If you were given the chance to open a record store of your own, what would you do with it to make it special? 
I would never open a record store by myself because I wouldn’t be able to make it special. It would mean that I would need to change my whole life and live for it. If you want to make a record store which is good, you need to live in the record store actually. You need to be constantly on the ball and know nonstop what’s going on. Pretty much the perfect record store I know for electronic music is Hard Wax Berlin. I don’t want to make a commercial for them but I need to because this is something the kids should discover when they come to Berlin. 

Well, you’ve had a 20-year relationship with the place. It makes total sense. 
When you come there as a greenhorn and don’t really have a clue and don’t ask the right questions, you can get maybe rough feedback from the guys, but this is just protection from them. They are very nice and will help you out. If you go there and educate yourself a little bit and they see that you know what’s going on, they will help you and it’ll change your life. I think they influence us more than anyone else on this planet. Going to a DJ record store and shopping is a unique experience. You actually work with the salesman to find what you like. This is more like a sport. It’s not even just collecting, it’s more about the communication you have in the store. That’s a special thing which most of the young music lovers don’t know. They just go to their blogs or their download platforms or whatever and they buy the stuff and just read what’s going on the blogs. That’s very anonymous. When you have someone in the store that you’ve known for a long time and this someone knows a lot about music, I think it’s more the fact that you’re coming into the store and having communication. You talk to someone. This is actually the special thing. I really appreciate it when a record store has a personality and picky characters behind the counter. 

If money were not an issue for you or the customer what would the ideal deluxe edition of a Modeselektor release be? 
 I’ve always wanted to release a tape. But not a cassette, I’m talking about a reel-to-reel tape, like from the ‘70s. This is something I really want to do but it totally makes no sense. I just know one person with a reel-to-reel so I think we would just sell one. And then keep the rest for ourselves.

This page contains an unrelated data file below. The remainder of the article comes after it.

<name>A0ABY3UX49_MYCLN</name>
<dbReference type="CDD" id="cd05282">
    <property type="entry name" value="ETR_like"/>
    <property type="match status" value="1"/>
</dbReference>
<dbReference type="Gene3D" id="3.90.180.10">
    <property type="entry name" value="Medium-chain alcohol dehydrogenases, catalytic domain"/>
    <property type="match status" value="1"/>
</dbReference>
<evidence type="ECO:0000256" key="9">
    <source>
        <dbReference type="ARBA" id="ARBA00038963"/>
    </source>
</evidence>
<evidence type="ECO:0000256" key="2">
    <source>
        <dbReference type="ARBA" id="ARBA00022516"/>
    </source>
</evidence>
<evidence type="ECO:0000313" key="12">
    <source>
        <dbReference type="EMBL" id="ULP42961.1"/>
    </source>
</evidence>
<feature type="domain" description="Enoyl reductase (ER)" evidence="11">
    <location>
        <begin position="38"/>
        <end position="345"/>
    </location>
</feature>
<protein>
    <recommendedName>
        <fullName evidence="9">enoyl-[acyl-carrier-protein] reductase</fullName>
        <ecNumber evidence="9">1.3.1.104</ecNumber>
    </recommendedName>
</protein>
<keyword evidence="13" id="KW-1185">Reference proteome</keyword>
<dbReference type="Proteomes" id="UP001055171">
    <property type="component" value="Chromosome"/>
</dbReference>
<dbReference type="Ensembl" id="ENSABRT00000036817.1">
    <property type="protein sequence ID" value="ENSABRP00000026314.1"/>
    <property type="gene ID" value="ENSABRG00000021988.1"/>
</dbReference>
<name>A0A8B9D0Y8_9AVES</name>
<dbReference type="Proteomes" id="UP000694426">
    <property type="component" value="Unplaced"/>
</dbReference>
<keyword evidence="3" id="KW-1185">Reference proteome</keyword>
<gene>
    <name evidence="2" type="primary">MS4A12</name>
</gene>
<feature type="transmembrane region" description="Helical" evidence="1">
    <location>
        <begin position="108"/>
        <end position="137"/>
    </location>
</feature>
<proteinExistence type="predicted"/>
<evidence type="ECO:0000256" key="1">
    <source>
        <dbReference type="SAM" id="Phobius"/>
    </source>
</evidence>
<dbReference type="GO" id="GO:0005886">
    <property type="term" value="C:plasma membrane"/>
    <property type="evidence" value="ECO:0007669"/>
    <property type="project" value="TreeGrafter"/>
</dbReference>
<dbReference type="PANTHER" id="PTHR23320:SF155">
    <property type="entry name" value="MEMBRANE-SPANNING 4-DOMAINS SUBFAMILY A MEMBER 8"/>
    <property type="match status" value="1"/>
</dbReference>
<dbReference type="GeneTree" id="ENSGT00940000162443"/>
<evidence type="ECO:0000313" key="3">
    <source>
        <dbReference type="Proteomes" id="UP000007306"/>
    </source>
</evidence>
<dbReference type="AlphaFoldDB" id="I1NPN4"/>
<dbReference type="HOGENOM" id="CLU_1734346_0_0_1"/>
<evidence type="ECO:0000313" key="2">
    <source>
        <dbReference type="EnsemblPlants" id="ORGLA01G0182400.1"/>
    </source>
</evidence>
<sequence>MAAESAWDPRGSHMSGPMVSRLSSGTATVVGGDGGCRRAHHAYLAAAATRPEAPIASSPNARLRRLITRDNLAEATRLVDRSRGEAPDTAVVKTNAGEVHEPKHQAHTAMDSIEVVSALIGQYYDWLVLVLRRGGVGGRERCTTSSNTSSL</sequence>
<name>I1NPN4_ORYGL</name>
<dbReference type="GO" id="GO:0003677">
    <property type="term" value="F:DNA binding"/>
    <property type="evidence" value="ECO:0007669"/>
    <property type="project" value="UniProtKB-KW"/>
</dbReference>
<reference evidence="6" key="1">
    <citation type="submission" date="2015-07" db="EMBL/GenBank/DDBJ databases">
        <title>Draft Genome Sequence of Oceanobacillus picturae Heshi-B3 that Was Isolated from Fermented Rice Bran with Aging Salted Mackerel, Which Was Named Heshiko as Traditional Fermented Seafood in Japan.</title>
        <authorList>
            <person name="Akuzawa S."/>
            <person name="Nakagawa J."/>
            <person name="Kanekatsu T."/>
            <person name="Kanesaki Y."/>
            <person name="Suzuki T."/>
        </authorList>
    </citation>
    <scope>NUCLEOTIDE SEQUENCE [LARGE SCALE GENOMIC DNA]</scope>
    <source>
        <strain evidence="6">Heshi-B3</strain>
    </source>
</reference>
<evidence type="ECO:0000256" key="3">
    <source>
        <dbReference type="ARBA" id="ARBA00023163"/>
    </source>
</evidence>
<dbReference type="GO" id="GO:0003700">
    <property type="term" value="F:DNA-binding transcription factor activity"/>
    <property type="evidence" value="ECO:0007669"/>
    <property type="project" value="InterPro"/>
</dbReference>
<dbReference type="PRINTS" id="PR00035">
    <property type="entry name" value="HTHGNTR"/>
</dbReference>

Any future plans to do more work with Apparat? 
 Right now we are in the studio, Szary and me, and we started working on an EP, which I think we will release at the end of the year. In September we are going back into the studio with Apparat to work on the new Moderat record which is supposed to be released in 2013. It looks good, we already have a few sketches. 

We’re happy to have you coming back to Chicago. 
I actually have a funny story about Chicago. When we played there the first time I asked the promoter to bring me to a restaurant with the best chicken wings because I heard Chicago is famous for chicken wings. I don’t know, for some strange reason I heard that. And he brought me to this place, I asked the waiter for the specialty of the house. I didn’t have an idea. I took one of these chicken wings and I started eating. It was the most spiciest thing I’ve ever had in my mouth. I was about to call the ambulance. Then I saw all these pictures on the wall, they won a few prizes for the spiciest chicken wings on the planet and they brought me the spiciest shit. It was inedible. I wasn’t prepared. I had this pain in my mouth and then I touched my eyes. I was so fucked, you cannot imagine. This is actually the first memory that pops up when I talk about Chicago. 

We’ll have to get you out somewhere new while you’re here. We don’t want that to be your only Chicago memory. 
Chicago’s a great food city. I know. They’re famous for good food.

And sausages! 
Dude, I’m from Germany. I grew up with 200 million sausages, so I don’t know. 

As part of Abstract Science, a group of radio hosts and DJs who broadcast every thursday here in Chicago, I worked with the crew to chop up the live audio of this interview and couple that with a live set we had in the archives. Here are links to that as well as the rest of that particular show.

Stream and download after the jump.